asp.; as well as a grant from the Pittsburgh Mind Body Center to HT, Mind and Life Institute Varela Awards to
H.T. and C.W., the Pittsburgh Life Sciences Greenhouse Opportunity Fund to G.T. and D.C., and T32 MH17140
Correspondence should be addressed to Cecilia Westbrook, 526 W. Washington Ave Apt. 1A, Madison, WI,
53703, USA. Email: firstname.lastname@example.org and John David Creswell, Department of Psychology, 5000 Forbes
Ave., Pittsburgh, PA, 15213. Email: email@example.com
doi:10.1093/scan/nsr076 SCAN (2011) 1of12
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Social Cognitive and Affective Neuroscience Advance Access published November 22, 2011
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emotional states, such as distress (e.g. Jain et al., 2007) and
may therefore have benefits against craving as well. (For a
theoretical and empirical review of mindfulness, see Brown
et al., 2007.)
Several studies have examined the relationship be-
Vidrine et al. (2009) found that among smokers enrolled
in a cessation study, dispositional mindfulness was linked
to lower baseline nicotine dependence, greater sense of
agency regarding cessation and other factors known to pre-
dict success in quitting. Bowen and Marlatt (2009) randomly
assigned smokers to receive mindfulness instructions or no
instructions during cue-induced craving. Mindfulness in-
structions were associated with significant decreases in
smoking over the subsequent 7 days. Similarly, Rogojanski
et al. (2011) randomly assigned smokers to apply either
mindfulness-based or suppression-based coping skills in re-
sponse to experimentally induced craving, and found that
smokers who applied mindfulness-based strategies reported
reductions in negative affect, depressive symptoms and nico-
tine dependence 1 week later.
Experimental methods for studying craving
Cue-induction methods have been developed to explore the
subjective experience of craving in drug-dependent popula-
tions (Carter and Tiffany, 1999). In these paradigms,
individuals view drug-related stimuli and report on their
craving (which can increase during cue exposure in abstinent
populations). Neuroimaging studies of cue-induced craving
have revealed increases in activity in anterior cingulate
cortex (ACC), ventromedial prefrontal cortex (VMPFC)
and orbitofrontal cortex (OFC), ventral striatum (VS),
precuneus and cuneus, motor control areas in the basal
ganglia and supplementary motor areas (e.g. Due et al.,
2002; David et al., 2005; Lee et al., 2005; McBride et al.,
2006; Smolka et al., 2006; Brody et al., 2007; McClernon
et al., 2008). A recent meta-analysis highlights a central
temporo-parietal junction and ACC, including the subgen-
ual region (sgACC), in nicotine dependence (Ku ¨hn and
Gallinat, 2011). Moreover, Sinha and Li (2007) suggest
that cue-induced activity in medial prefrontal cortex
(PFC), ACC (and posterior cingulate cortex), striatum and
posterior insula predict relapse after a cessation attempt.
Further evidence of the role of cue-induced craving networks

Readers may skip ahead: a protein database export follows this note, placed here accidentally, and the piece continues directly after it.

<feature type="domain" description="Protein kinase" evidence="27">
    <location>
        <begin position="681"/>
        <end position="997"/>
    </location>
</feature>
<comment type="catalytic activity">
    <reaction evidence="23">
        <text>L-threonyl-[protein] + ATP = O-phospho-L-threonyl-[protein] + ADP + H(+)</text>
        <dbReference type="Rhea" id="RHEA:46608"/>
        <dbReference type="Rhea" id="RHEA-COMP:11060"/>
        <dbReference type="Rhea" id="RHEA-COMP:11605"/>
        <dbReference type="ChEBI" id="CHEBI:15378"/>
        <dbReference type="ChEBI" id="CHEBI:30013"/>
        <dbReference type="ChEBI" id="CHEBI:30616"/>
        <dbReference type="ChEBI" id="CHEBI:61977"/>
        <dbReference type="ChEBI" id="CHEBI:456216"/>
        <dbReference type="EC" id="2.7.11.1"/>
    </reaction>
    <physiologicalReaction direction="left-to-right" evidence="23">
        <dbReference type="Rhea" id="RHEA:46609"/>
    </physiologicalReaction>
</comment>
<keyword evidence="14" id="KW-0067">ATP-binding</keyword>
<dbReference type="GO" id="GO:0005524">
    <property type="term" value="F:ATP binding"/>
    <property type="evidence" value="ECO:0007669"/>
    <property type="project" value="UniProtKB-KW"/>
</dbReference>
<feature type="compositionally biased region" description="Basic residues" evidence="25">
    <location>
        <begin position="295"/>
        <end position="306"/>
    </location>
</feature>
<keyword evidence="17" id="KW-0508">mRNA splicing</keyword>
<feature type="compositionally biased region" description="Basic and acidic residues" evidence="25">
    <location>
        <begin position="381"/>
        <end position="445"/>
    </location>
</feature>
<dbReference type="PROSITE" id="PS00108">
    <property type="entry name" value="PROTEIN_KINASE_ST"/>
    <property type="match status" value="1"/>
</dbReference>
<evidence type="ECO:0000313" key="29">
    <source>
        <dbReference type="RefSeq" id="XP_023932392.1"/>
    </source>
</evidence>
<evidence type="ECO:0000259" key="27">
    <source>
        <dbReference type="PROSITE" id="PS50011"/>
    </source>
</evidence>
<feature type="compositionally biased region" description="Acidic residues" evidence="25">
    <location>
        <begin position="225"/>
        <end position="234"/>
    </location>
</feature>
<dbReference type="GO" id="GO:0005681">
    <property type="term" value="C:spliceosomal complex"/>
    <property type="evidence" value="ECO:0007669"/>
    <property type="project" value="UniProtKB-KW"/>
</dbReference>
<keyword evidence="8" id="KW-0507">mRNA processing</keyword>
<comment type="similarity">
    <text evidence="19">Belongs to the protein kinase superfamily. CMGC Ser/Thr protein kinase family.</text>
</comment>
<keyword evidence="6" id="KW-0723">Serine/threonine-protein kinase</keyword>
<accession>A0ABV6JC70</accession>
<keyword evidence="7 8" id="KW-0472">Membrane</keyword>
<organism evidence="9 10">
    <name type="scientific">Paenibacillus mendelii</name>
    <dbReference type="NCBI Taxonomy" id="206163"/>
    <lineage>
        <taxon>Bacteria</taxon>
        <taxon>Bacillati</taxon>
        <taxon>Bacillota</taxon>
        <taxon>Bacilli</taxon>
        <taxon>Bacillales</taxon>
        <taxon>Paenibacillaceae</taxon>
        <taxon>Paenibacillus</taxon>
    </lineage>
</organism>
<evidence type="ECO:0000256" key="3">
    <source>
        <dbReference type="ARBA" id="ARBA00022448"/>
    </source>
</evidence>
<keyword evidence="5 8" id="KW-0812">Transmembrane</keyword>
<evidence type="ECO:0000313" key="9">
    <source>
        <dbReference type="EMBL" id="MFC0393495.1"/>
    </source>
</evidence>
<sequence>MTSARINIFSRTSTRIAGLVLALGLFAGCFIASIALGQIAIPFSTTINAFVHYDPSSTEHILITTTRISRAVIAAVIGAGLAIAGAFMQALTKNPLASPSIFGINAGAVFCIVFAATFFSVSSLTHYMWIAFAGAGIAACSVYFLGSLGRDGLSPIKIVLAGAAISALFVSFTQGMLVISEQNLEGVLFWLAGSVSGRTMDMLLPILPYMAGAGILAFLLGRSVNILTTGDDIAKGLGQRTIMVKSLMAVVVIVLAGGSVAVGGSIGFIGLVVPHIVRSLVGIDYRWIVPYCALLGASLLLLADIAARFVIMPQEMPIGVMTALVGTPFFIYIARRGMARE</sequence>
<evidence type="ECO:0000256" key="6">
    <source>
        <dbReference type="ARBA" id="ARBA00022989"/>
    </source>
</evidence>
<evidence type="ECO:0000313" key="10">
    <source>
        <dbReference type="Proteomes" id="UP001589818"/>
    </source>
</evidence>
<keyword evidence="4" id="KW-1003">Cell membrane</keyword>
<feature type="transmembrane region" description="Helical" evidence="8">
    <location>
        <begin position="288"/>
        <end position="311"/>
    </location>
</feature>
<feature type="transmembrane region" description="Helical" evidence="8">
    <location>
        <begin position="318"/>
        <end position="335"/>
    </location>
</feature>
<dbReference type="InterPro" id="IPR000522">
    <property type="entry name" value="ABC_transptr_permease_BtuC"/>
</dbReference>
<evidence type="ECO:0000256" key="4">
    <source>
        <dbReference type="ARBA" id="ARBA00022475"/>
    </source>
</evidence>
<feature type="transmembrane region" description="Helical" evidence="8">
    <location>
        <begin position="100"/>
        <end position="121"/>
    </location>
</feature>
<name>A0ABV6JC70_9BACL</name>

for cigarette smoking comes from pharmacalogical studies.
Bupropion (a prescription medication used to aid in smok-
ing cessation) was found to attenuate cigarette cue-induced
sgACC activity (Brody et al., 2004), and extinction-based
treatment with nicotine replacement therapy attenuates
cue-induced activity in amygdala (McClernon et al., 2007).
Cue-induced craving approaches have recently attracted
criticism due to the limited predictive ability of self-reported
craving in such paradigms (Perkins, 2009; see also Shiffman,
2009; Tiffany, 2009). Nevertheless, much evidence directly
in VS, amygdala,
links craving to drug taking (Shiffman et al., 1996, 1997;
Killen and Fortmann, 1997; Catley et al., 2000; O’Connell
et al., 2004; Allen et al., 2008; Epstein 2009, 2010; Preston
et al., 2009). Further, exposure to drug cues has been linked
to relapse following treatment (Shiffman et al., 1986; Bliss
et al., 1989). Finally, as patterns of cue-induced neural ac-
tivity and concomitant self-reported craving have been
increasingly studied in relation to both applied cognitive
strategies and smoking cessation treatments, cue-reactivity
paradigms have greater potential to inform a mechanistic
understanding of nicotine addiction (Brody et al., 2007;
McClernon et al., 2007; Sinha and Li, 2007; Janes et al.,
2010; Chua et al., 2011).
Interestingly, of two prior studies that have examined
mindful attention during a cue-induction paradigm, neither
(Bowen and Marlatt, 2009; Rogojanski et al., 2011).
However, to our knowledge, no cue exposure studies
have examined how mindful attention affects craving in a
Neural pathways linking mindful attention to reduced
craving: regulation vs reduced reactivity
There are two candidate neural pathways that link mindful
attention to reduced craving. First, mindful attention may
recruit ‘regulatory’ regions in a top-down manner. A large
body of work has identified the neural circuitry underlying
cognitive regulation of emotions (Ochsner et al., 2002;
Lieberman, 2007), comprising upregulation of prefrontal re-
gions such as dorsolateral PFC (DLPFC), and down-
regulation of subcortical limbic regions such as amygdala
and VS(Garavanet al.,